The United Kingdom’s looming exit from the European Union has spurred concerns about the future of research and innovation in Europe. Members of the scientific community in the UK and continental Europe have said losing the UK’s participation in EU research after Brexit would have negative impacts for both parties.
The UK is currently involved in helping the European Commission plan the next EU research initiative, the Ninth Framework Programme for Research and Innovation (FP9). FP9 covers seven years and is expected to have a budget of between €80 billion and €100 billion.
Although the UK could participate in FP9 as an “associated country,” like Norway and Switzerland, it has not pledged to do so and may cease its participation in 2020, when the current framework programme ends. FP9 is set to begin on 1 January, 2021 – only a day after Brexit negotiations are expected to conclude. Unless a deal is negotiated earlier, FP9 will begin without the UK.
While a research cooperation deal would be beneficial for both the UK and the EU, it remains to be determined if a deal will be negotiated and when that might occur. Financial Times reports that the UK’s Commons Science and Technology Committee has called for a science and research deal to be concluded by October of this year, saying it “could set a positive tone for other elements of the negotiations”.
UK science minister Sam Gyimah said the government intends “to sign an ambitious science and innovation agreement with the EU,” but that they will not “participate at any price. It has to be a realistic deal for the UK.”
European academics have expressed concerns that losing the UK’s participation in EU research programs after Brexit would negatively impact scientific research and projects. Rolf Tarrach, president of the European University Association (EUA), told Swiss newspaper Neue Zurcher Zeitung that Switzerland, which is also considering leaving the EUA, and the UK “are the best we have in Europe in terms of research and universities. If we lose them, our quality goes down.”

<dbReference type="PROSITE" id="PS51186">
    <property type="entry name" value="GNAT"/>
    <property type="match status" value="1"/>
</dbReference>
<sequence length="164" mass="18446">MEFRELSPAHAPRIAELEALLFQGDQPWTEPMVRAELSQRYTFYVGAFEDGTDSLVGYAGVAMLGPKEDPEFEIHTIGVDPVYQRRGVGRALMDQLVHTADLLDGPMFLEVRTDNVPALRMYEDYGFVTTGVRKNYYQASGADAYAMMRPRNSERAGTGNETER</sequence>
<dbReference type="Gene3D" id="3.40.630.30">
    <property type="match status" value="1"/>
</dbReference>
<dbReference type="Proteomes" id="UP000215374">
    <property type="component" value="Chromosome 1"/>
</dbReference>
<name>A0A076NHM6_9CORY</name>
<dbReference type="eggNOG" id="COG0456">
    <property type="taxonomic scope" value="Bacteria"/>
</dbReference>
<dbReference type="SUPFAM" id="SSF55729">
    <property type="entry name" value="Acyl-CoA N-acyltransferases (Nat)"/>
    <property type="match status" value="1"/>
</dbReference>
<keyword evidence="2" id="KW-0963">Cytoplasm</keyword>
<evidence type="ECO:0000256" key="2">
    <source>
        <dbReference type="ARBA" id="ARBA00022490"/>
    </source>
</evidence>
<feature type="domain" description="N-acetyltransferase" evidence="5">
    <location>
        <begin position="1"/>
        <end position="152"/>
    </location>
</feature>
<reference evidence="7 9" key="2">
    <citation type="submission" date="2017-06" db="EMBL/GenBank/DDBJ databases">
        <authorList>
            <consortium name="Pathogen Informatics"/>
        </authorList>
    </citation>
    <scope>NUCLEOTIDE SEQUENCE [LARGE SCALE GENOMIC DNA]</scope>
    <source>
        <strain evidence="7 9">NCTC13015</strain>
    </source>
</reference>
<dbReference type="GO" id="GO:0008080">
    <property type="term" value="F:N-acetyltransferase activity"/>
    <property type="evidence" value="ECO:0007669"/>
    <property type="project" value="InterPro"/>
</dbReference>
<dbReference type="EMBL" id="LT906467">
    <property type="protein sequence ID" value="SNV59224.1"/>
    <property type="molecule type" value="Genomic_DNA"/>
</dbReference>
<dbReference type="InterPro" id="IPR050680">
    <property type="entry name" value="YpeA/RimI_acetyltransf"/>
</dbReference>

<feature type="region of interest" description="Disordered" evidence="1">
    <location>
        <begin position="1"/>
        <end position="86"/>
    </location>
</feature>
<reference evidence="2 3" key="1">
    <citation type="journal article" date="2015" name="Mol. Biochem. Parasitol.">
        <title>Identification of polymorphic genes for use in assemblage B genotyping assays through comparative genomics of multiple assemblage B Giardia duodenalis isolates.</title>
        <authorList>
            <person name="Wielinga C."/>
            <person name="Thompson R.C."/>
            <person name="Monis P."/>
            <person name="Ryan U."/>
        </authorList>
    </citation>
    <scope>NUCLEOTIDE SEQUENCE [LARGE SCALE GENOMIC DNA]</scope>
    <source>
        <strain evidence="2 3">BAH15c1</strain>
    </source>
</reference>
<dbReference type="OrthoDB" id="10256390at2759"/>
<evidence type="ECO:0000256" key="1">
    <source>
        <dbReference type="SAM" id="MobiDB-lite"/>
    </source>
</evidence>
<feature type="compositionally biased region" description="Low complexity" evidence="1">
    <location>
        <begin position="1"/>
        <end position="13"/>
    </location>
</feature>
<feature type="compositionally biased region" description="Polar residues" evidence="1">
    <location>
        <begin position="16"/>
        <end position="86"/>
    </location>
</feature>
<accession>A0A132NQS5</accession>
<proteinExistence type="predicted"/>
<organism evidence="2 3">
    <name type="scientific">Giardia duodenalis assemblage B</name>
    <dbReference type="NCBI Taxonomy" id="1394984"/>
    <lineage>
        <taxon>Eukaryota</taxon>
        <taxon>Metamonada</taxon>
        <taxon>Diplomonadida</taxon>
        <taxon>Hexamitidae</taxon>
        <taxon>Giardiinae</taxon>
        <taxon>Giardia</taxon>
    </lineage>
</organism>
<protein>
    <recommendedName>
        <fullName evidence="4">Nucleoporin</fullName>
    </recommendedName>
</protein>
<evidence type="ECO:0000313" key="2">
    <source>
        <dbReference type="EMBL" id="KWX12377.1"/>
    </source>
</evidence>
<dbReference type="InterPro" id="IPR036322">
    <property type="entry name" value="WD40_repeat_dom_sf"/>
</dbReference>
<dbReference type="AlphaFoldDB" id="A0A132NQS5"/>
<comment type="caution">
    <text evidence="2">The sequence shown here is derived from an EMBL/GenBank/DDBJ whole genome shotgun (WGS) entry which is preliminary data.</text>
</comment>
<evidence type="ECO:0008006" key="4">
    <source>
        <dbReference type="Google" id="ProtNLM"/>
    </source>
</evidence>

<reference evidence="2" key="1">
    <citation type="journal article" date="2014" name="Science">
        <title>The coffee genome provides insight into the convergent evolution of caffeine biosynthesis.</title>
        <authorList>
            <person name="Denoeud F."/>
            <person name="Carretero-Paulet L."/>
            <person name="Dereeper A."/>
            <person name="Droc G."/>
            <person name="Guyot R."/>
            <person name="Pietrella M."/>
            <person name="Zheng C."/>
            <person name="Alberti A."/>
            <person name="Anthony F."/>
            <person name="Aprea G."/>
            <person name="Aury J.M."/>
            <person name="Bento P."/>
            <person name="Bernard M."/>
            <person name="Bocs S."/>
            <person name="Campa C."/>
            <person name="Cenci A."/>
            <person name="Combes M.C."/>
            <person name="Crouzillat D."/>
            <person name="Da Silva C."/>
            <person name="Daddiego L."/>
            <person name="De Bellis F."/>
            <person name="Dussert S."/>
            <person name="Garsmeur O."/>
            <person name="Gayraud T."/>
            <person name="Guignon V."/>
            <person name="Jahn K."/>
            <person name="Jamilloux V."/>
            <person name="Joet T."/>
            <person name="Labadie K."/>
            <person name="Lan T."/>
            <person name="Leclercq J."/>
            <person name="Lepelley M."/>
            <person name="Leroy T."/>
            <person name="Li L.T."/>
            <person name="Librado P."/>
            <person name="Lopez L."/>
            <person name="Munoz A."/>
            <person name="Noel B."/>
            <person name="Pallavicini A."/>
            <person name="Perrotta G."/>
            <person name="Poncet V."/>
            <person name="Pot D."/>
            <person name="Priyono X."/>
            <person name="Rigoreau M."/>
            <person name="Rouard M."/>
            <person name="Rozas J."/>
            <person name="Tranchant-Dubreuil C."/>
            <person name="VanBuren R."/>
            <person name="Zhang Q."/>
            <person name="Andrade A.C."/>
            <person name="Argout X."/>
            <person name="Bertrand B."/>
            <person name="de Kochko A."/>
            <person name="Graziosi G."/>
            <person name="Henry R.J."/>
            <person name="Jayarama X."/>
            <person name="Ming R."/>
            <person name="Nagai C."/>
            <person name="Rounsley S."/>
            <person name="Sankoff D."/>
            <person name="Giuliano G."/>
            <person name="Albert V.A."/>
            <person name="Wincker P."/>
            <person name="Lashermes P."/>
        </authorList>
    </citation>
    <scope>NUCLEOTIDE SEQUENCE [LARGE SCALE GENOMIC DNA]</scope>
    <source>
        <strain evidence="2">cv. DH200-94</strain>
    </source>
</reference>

“That would be the worst thing that could happen to Europe. It would be a disaster for the universities,” Tarrach added.
Scientists and academics in the UK have also raised concerns about how their work may be impacted by Brexit. A new survey jointly carried out by New Scientist and UK-based science recruitment agency SRG collected data from more than 4000 individuals – most of them based in the UK or continental Europe – who work as academics, scientists or engineers.
Nearly half of participants based in the UK said they thought Brexit would have a “significant impact” on their business, while 41% said they thought it would have “a small impact.” Only 13% of UK-based respondents said they thought Brexit would have “no impact.” Much of the anxiety centres on future funding for science and difficulty recruiting top European talent, according to New Scientist.
“It is important that Britain and the EU ensure that their research communities can continue to access the high-level skills that support innovation in science and technology,” a UK government spokesperson told New Scientist. “We are carefully considering the options for a future immigration system but are clear that the UK will remain an open country that attracts the brightest and the best researchers.”